This wasn’t an isolated case. Very similar things go on with every organization that explores standardizing tools. The people most resistant to change are usually the analysts with the most sophisticated statistical training – that is, the same people who should be the best equipped either to make a good business case for their preferred tools or learn to use the alternatives, and learn well. When they choose to do neither, they look like highly educated babies.
Date: April 10, 2013
Date: April 9, 2013
New article on Smart Data Collective:
Selecting Big Data Sources for Predictive Analytics
Date: April 8, 2013
Once And For All: Tech is Not a Meritocracy, a recent post by Lauren Bacon, is really on the money. A lot goes into the mix that leads to success in industry, and the loose collection of things we call “merit” are only a bit of that mix.
It’s hard to imagine that anyone would believe otherwise. Consider a few of the people you know who are in positions of power and influence. Are they all fireballs of talent? Does each and every one seem to be the best person for the job? Don’t you also know many people whose jobs seem unworthy of their merits?
Lauren’s post focuses on biases – unrealistic views of ourselves, as well as others, that stand in the way of progress for women and others. She points out that we must recognize the existence of unconscious bias as well as overt discrimination.
Ian Muir responded with a question – what can allies be doing to help? Lauren says she intends to write about that, and I’m looking forward to reading what she has to say! In the meanwhile, let me make a few suggestions of my own.
Every day, each of us has the opportunity to do a little something to help others advance in their professions. If you simply make a point of doing one thing each day for someone in a group that is underrepresented in tech, it will add up to a lot over time. Don’t think you have to be a big shot to make a difference. Every bit helps, and little each day helps a whole lot.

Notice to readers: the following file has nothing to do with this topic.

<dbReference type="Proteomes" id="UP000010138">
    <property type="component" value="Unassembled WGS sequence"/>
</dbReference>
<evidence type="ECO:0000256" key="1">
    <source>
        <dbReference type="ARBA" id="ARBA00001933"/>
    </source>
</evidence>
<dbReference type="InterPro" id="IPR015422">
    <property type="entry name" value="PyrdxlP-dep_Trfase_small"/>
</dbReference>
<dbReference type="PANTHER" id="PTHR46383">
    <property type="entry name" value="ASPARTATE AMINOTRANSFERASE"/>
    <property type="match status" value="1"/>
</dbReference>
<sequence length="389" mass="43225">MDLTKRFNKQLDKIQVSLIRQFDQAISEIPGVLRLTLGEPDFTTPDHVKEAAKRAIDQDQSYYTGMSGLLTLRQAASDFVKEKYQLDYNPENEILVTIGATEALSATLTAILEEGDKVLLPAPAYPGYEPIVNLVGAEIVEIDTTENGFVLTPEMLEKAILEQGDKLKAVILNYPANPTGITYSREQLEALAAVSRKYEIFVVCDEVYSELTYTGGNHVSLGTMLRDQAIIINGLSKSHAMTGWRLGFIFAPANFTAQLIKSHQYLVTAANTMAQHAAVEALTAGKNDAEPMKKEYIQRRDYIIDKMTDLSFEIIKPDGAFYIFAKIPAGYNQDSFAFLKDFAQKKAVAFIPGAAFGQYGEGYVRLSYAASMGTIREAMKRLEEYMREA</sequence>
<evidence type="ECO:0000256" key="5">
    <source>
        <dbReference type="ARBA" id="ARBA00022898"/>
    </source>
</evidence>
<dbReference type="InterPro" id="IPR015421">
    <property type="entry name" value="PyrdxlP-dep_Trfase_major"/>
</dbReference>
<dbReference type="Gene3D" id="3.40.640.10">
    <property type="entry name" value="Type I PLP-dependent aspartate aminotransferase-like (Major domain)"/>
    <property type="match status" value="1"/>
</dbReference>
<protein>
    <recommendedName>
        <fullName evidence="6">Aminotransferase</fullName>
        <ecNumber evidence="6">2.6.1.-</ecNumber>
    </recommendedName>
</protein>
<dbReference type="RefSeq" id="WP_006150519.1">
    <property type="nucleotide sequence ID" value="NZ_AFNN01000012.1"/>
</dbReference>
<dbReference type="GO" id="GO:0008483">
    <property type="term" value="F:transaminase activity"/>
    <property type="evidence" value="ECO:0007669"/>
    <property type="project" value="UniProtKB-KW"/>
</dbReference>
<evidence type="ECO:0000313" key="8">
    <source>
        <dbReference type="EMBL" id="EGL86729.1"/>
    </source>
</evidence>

Let me start with an example. Do you know of a conference that is coming up, one that is a good showcase for the speakers and a worthwhile networking venue? Do you also know someone – perhaps a woman or an African American who is not [yet] well known- who would be a good presenter? What can you do to help get that person on the platform? Don’t just say, “Hey, so and so, you ought to apply.” That’s not what the good ‘ol boy network does, and we have a lot to learn from the good ‘ol boys. Instead, call the conference organizers, and plug that person. Do what you can to get them motivated to call your colleague and invite her or him to present.
Taking the conference theme a little farther, next time you are thinking about a conference – look over the list of speakers and take note of the level of diversity. If it isn’t what it should be (for example, 25% of the people in tech are women, so 10% female speakers should set off your bullshit* detector. Try suggesting some qualified speakers. If that doesn’t work, make noise about the problem in public – write a blog post, tweet, put the word on the street. Use whatever channels you like, but call them on it, and do it in public.
The next day, do another thing.
Need ideas? Here are a few. I hope you’ll respond not only by doing some of these, but also by posting some suggestions of your own.
More things you can do to help others advance [I’m going to say women here, but of course, this isn’t just for women]:
When somebody’s hiring, suggest a women for the job
Ask others to inform you about talented women they know, or know about
Ask women what kind of help they need. If you can’t provide that help yourself, look into your network – perhaps you have a contact who can.
Prepare yourself to call others out when you hear false statements. This might mean emotional preparation, getting ready to disagree with someone in public, or research, such as learning a few relevant statistics, or other facts, that will help to make your point.
Read a good article written by a woman? Share it with others.
Maybe you know someone who has every advantage in the world already. He still needs help. Do you know a woman who can help him? Make the introduction! People appreciate those who help them, and often return the favor.
Don’t let anybody convince you that it isn’t your business to help. Yes, there are people so small and so stupid that they will try to do that. If you encounter such nonsense, just shake the sand out of your shoes and move on.
*[with apologies to dictionary.com]
[bool-shit] noun, verb, interjection Slang: Vulgar.
verb (used with object)
verb (used with object)
1910–15; bull1 (perhaps reinforced by bull3 ) + shit
Date: April 1, 2013
The recording of my All Analytics seminar, “Powering Predictive Analytics with Big Data” is now available (http://bit.ly/alla009). You must register (free) to hear the recording. Listener questions and my answers are also posted.
[The following little note is just for the benefit of Technorati: M7X95QSKFVE6]
Date: March 20, 2013